“This idea that I should just find $6,000 to $8,000 and pay to be an elected member ran completely counter to the ways in which other elected members, my white female colleagues, had told me they were treated because they were members,” she added.
Lindo says the fact that government officials didn’t want to fix this problem contributed to her decision to leave too.
“The reason it (childcare) wasn’t considered (an eligible expense) is because eligible expenses for members are outlined in the Legislative Assembly. And so I kept saying, ‘I live far enough. I live far away from Queen’s Park, so I’m eligible for housing allowance,’” she said.
“The allowance of me being able to just work from the riding meant that it was fixed for me but not the system. And so the system wasn’t fixed.”
“We speak a lot about representation and why it’s important. But it’s not enough to just get us into these places. Because one of the things that we know about anti-Black racism in particular, is that the rules of the game change around you,” she added.
Lindo says she’s unsure if she’ll ever hop back into politics again.
“For a time, the universe needed me to be at Queen’s Park, and now I’m back in community so I don’t know what the future will hold. I won’t say yes, I won’t say no. But I’m open.”
‘IT’S GOING TO TAKE COURAGE’
Minister Ien had a similar transition into federal politics.
The former journalist and broadcaster, who was previously a co-host on The Social, received a call from the Prime Minister’s office asking if she would consider running back in 2020.
“My response was ‘Running where? What are you talking about?’ Because this was nothing, this was nothing that I ever saw for myself,” Ien told Now Toronto.
With her two kids’ blessing, Ien threw her hat into the ring and won the MP position for Toronto Centre in an Oct. 2020 by-election. Since then, she was re-elected in the general election in Sept. 2021 and given her current portfolio.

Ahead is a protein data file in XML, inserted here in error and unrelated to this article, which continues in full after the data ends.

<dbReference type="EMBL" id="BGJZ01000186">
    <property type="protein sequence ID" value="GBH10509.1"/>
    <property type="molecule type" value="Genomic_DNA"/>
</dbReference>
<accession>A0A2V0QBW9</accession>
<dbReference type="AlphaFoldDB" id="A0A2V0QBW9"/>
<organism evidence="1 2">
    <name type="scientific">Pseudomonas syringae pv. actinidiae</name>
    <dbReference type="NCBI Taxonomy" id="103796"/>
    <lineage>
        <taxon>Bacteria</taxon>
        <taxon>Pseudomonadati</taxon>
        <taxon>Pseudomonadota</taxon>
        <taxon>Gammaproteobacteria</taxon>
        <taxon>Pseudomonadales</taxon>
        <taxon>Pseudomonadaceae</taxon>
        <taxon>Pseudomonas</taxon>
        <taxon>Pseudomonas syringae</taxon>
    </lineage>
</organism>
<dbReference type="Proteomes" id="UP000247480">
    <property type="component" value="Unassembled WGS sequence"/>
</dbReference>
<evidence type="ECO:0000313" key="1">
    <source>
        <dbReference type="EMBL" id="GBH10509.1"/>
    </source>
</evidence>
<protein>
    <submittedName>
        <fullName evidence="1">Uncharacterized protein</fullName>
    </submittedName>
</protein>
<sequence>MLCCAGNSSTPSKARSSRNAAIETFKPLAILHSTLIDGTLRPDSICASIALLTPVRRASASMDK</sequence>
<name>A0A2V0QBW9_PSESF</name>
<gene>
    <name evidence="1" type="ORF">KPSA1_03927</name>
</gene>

From day one, Ien said she encountered “macroaggressions” due to her race.
“I was standing up in the house, and I was thanking my community for trusting me and for electing me and thanking all the volunteers and team and all of those things. And as soon as I started to speak on that day, people were screaming ‘token’ at me.”
“What I realized was, that was immediately saying, ‘You don’t belong here, lady. If you think you belong, we’re just letting you know that you don’t,’” she added.
But now, she tries not to let comments like that affect her.
“I just don’t allow it. I just speak out, I won’t allow it. And maybe part of it is because I’m almost 54 years old,” she said.
Although there are difficulties and she encounters racism inside and outside Parliament, part of the reason Ien took the job was to show the Black community it is achievable.
“I want people to see this as possible. That this is possible and it’s not perfect. It’s going to take great courage to jump in. But this is possible.”
As for if Ien will make a run for prime minister one day, she couldn’t say.
“I would have told you two years ago ‘Are you kidding?’ I would have said ‘No, no, no no, I’ll be making documentaries somewhere or writing something or hosting something.’ But here I am.”
‘THIS IS NECESSARY WORK’
‘Amber Morley just got elected into Toronto’s city council last October, but has years of experience working in advocacy groups and in city hall supporting other councillors before deciding to run herself.
Morley first ran in 2017 and came in a close second place. She then decided to give it another go and won in the last municipal election in Oct. 2022.
Morley acknowledges that council has much more work to do to get more diverse representation and gender parity, but is proud of the progress that this new council represents.
“Historically, we’ve had one Black council member, which is obviously a challenge, right, especially when we consider our city has more than half racialized, visible minorities. So I’m proud and privileged to be part of a group that’s getting closer to equitable representation for our city. And we have the most number of women than we ever have had on council,” Morley told Now Toronto.
Morley says change needs to continue starting at the grassroots level in order to get more racialized individuals into politics.
“People need places to go, they need to feel supported and included. You know, we need to make sure that our local government is accessible to people.”
“We need to know that this is necessary work, but it’s not easy work. Like I could never accomplish this on my own,” she added while acknowledging the abundance of support she receives.
Morley said she’s not considering running for mayor anytime soon but optimistically stated “the sky’s the limit.”